‘Slugging’ might be good for you, but other social media beauty trends might not

While there’s no shortage of skincare fads promising flawless, younger-looking skin, dermatologists say one trend taking the internet by storm — called slugging — might actually be good for you. But Consumer Reports warns, other trends can be downright harmful.

Comparisons to a slimy mollusk as part of your beauty routine might not sound very appealing, but petroleum jelly for skin care use has been around for more than a hundred years.

Fast-forward to today. “slugging” has become a TikTok sensation, with a whopping 282 million views. The claim: Apply the sticky stuff on your face at bedtime and slugging believers all but guarantee you’ll wake up to “glass skin” in the morning.

“Slugging will make you look as clear as glass is debatable, but for a lot of people, it can be super beneficial,” said Consumer Reports Editor Angela Lashbrook.

CONSUMER REPORTS: Slugging can be good for you


Consumer Reports says it’s better for people with dry, aging, or damaged skin. why? Petroleum jelly — found in products like Vaseline and Aquaphor — helps to lock in moisture by acting as a protective barrier.

“Hair slugging,” said to promote hair growth, is also gaining traction. (Provided by Consumer Reports)

The downside is it can lead to irritation and breakouts if you first apply retinol products, acne-fighting ingredients or alpha hydroxy acids found in anti-aging creams.

The craze doesn’t stop there. “Hair slugging,” said to promote hair growth, is also gaining traction. But Consumer Reports says not so fast. Putting petroleum jelly on your scalp won’t help it grow and could worsen dandruff. But, applying it to your ends can keep hair hydrated.

CONSUMER REPORTS: Hair slugging can make or break your hair

There’s also another beauty trend with people: Twice a day face washing. Consumer Reports says it may not always be necessary. Washing to remove dirt and make-up is a must, but it’s very important to know your skin type.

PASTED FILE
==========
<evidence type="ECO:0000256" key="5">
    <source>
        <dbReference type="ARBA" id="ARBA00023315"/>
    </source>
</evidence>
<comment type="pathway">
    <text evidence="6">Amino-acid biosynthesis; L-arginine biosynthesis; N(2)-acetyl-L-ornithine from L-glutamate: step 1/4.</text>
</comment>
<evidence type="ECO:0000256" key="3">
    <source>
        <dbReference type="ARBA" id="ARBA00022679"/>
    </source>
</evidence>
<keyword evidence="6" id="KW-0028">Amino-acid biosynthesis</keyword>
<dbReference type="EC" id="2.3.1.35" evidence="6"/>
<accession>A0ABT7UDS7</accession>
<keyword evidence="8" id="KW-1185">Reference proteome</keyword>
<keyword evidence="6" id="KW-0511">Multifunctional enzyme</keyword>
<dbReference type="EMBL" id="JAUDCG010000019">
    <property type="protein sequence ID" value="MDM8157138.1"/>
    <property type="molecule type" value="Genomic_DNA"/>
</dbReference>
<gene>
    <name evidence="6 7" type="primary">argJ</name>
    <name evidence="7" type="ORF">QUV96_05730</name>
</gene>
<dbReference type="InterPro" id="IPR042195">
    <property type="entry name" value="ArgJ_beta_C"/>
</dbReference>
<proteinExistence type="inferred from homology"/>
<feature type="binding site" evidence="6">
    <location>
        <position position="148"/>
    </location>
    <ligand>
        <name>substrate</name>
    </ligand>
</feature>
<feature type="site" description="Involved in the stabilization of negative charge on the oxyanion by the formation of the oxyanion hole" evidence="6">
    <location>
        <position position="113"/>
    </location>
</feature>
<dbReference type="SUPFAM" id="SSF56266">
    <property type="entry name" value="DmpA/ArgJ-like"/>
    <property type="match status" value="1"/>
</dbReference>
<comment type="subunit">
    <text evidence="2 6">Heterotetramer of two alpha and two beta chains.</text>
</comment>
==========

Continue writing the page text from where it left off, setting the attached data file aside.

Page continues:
Washing to remove dirt and make-up is a must, but it’s very important to know your skin type. (Provided by Consumer Reports)

“If you have dry or sensitive skin you can probably get by, by just rinsing in the morning and then at night you can wash your face. If you have oily skin, you’re going to probably wash twice a day,” said Lashbrook.

CONSUMER REPORTS: Some are washing their face too much

Another beauty trend getting a definite thumbs down from Consumer Reports: Skin lightening creams. Marketed toward darker-skinned women, these products may contain harmful chemicals, like mercury.

“A lot of these chemicals have been linked to hormonal changes — even cancer — so be sure to read the labels and stay away,” Lashbrook explained.

Sunscreen is one skin care regimen that never goes out of vogue. Consumer Reports says it’s important to protect your skin year-round from powerful and damaging ultraviolet rays.


Consumer Reports sunscreen test: Which brands came out on top?

The experts at Consumer Reports recently tested a variety of different sunscreens from different brands and price points. The ones that came out on top include:

  • Equate (Walmart) Ultra Lotion SPF 50 for $5

  • Alba Botanica Hawaiian Coconut Clear Spray SPF 50 for $9.50

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